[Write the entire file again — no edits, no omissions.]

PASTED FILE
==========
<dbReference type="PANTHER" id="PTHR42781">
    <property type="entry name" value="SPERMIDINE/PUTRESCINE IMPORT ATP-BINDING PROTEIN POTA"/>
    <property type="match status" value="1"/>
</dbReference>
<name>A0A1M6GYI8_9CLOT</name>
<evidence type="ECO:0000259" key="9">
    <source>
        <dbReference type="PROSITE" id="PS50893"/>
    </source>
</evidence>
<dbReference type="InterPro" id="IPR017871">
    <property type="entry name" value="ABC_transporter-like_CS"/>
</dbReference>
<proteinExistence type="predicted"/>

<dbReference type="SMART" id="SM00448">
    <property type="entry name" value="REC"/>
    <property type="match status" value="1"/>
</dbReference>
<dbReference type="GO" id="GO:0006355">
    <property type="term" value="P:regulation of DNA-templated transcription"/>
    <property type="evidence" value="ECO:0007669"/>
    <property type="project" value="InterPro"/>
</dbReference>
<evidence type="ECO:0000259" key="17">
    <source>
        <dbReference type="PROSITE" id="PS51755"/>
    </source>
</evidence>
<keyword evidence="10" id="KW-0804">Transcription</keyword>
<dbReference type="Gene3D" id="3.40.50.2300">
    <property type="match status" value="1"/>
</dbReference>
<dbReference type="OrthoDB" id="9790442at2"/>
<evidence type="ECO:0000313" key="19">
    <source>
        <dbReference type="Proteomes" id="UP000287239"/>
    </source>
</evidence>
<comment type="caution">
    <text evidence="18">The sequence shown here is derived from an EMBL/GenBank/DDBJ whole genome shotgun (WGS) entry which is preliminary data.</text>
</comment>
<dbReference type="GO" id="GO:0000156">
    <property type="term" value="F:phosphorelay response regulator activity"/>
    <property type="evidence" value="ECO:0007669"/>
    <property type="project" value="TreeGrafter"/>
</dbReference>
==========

<dbReference type="PANTHER" id="PTHR42781">
    <property type="entry name" value="SPERMIDINE/PUTRESCINE IMPORT ATP-BINDING PROTEIN POTA"/>
    <property type="match status" value="1"/>
</dbReference>
<name>A0A1M6GYI8_9CLOT</name>
<evidence type="ECO:0000259" key="9">
    <source>
        <dbReference type="PROSITE" id="PS50893"/>
    </source>
</evidence>
<dbReference type="InterPro" id="IPR017871">
    <property type="entry name" value="ABC_transporter-like_CS"/>
</dbReference>
<proteinExistence type="predicted"/>

<dbReference type="SMART" id="SM00448">
    <property type="entry name" value="REC"/>
    <property type="match status" value="1"/>
</dbReference>
<dbReference type="GO" id="GO:0006355">
    <property type="term" value="P:regulation of DNA-templated transcription"/>
    <property type="evidence" value="ECO:0007669"/>
    <property type="project" value="InterPro"/>
</dbReference>
<evidence type="ECO:0000259" key="17">
    <source>
        <dbReference type="PROSITE" id="PS51755"/>
    </source>
</evidence>
<keyword evidence="10" id="KW-0804">Transcription</keyword>
<dbReference type="Gene3D" id="3.40.50.2300">
    <property type="match status" value="1"/>
</dbReference>
<dbReference type="OrthoDB" id="9790442at2"/>
<evidence type="ECO:0000313" key="19">
    <source>
        <dbReference type="Proteomes" id="UP000287239"/>
    </source>
</evidence>
<comment type="caution">
    <text evidence="18">The sequence shown here is derived from an EMBL/GenBank/DDBJ whole genome shotgun (WGS) entry which is preliminary data.</text>
</comment>
<dbReference type="GO" id="GO:0000156">
    <property type="term" value="F:phosphorelay response regulator activity"/>
    <property type="evidence" value="ECO:0007669"/>
    <property type="project" value="TreeGrafter"/>
</dbReference>